This is where we enter into the realm of Mobilizing and Maintaining the Momentum. A key ingredient of mobilization is continuous and broad-based engagement in the AMR process. We have already made significant strides in this direction.
Firstly, we have organized E-discussions on the priority theme of the AMR, in which all stakeholders and other experts are encouraged to participate. We were happy to see that, this year, the E-discussion – on the priority theme of sustainable development commitments – has attracted a record number of more than 4,700 participants. The E-discussion, which will continue until mid-March, has enabled people from all parts of the world who would likely not otherwise have been able to engage in ECOSOC’s work.
Secondly, we held the AMR Innovation Fair, which helped to mobilize the UN system, private sector and NGOs. The Fair was created to provide a conduit for action-oriented input from a variety of stakeholders. My hope is that the Fair will evolve, from a forum for showcasing successful practices and approaches into a “Solution Finding Forum”. It should become a place where countries and other stakeholders can seek solutions to their problems in implementing the UN Development Agenda. We should use today’s meeting to think about the next steps on this front.
I would like to share some thoughts on mobilization in countries that volunteer for presentations. The objective of the presentations is to bolster and buttress the efforts of the Governments to realize the UNDA. A key to achieving this is thorough preparations. For this purpose, DESA is helping the countries involved to organize multi-stakeholder national workshops for developing capacity in analyzing and assessing implementation of their national development strategies. This will entail analyzing data to highlight developmental needs and policy recommendations towards achieving their prioritized goals, and assessing best practices and case studies.
It is important for the volunteering country to remain engaged in the AMR process. It is envisaged that an “alumni roster” could be created. A country that has made a National Voluntary Presentation could provide an update to the Council three or four years after the presentation in the following ways, if so desired by the country: reporting to ECOSOC – to the coordination or operational activities segments – on any follow-up actions; providing a periodic update to the Secretariat; and communicating with the President of the Council in a short note on any developments since the presentation.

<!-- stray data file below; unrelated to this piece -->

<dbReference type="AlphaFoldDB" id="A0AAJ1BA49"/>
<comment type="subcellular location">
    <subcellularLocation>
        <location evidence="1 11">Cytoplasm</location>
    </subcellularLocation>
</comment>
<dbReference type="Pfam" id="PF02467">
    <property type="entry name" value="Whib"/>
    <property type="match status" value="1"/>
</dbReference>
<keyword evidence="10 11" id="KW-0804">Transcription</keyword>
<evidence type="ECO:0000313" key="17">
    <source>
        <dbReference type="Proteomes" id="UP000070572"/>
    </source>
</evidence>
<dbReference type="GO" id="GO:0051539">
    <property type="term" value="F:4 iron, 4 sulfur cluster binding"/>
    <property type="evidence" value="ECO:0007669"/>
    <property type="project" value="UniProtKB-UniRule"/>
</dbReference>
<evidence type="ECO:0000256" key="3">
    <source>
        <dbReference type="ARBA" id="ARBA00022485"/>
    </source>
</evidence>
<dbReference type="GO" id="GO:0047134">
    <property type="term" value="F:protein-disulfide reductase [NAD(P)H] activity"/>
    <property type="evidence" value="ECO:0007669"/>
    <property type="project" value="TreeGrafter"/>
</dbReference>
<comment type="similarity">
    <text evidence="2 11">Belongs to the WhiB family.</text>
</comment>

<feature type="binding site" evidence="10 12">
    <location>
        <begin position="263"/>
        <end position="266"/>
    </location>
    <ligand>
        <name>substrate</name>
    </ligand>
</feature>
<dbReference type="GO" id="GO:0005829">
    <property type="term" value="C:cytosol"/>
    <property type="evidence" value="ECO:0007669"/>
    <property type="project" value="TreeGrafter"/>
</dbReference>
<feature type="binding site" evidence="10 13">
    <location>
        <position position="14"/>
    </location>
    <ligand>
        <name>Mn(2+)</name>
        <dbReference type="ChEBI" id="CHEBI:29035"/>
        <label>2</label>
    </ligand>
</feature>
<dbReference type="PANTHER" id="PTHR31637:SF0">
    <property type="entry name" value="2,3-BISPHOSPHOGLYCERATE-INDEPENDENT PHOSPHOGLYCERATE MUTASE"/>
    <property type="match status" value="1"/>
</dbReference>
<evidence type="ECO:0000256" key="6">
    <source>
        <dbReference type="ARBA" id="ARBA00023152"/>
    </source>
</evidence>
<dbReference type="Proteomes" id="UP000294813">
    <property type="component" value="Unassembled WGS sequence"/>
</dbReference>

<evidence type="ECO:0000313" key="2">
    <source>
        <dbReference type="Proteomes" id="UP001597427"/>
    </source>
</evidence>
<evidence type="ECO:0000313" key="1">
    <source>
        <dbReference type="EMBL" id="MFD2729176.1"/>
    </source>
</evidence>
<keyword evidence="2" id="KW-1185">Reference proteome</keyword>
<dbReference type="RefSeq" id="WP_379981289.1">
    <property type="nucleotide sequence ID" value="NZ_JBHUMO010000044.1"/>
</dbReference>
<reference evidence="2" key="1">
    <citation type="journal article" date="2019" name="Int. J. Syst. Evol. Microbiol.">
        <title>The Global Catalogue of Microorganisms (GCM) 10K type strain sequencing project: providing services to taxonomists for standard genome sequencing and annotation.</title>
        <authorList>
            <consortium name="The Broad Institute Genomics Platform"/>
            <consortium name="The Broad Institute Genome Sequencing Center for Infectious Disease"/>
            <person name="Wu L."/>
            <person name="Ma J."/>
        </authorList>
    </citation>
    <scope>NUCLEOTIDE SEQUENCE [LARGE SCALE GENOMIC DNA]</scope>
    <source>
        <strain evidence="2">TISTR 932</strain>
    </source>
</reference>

This year, DESA will launch a web-site and database on “policies that work”, in order to disseminate key policies identified by the presenting countries. The database will include lessons learned from past AMR. The website will provide access to a network of global partners/experts to support governments in assessing the implementation of their national development strategies, in coordination with the Resident Coordinators. These will include experts from governments, NGOs, the private sector and academic and research institutions in both developed and developing countries.
I have outlined some steps, which we could take, together, to help us to get closer to the vision of the AMR contained in the World Summit Outcome and General Assembly Resolution 61/16. The AMR was envisaged not only as a forum for review of progress but also as a catalyst of implementation of the United Nations development agenda. That is what I mean by the AMR as the Implementation “ARM” of the UN.
We should use this occasion to identify concrete steps that ECOSOC and the Secretariat should take between now and July. We have to ensure that the next AMR lays the foundation for promoting Accountability, ensuring Review and Renewal of Commitments, and Mobilizing and Maintaining the Momentum for timely realization of the UN Development Agenda.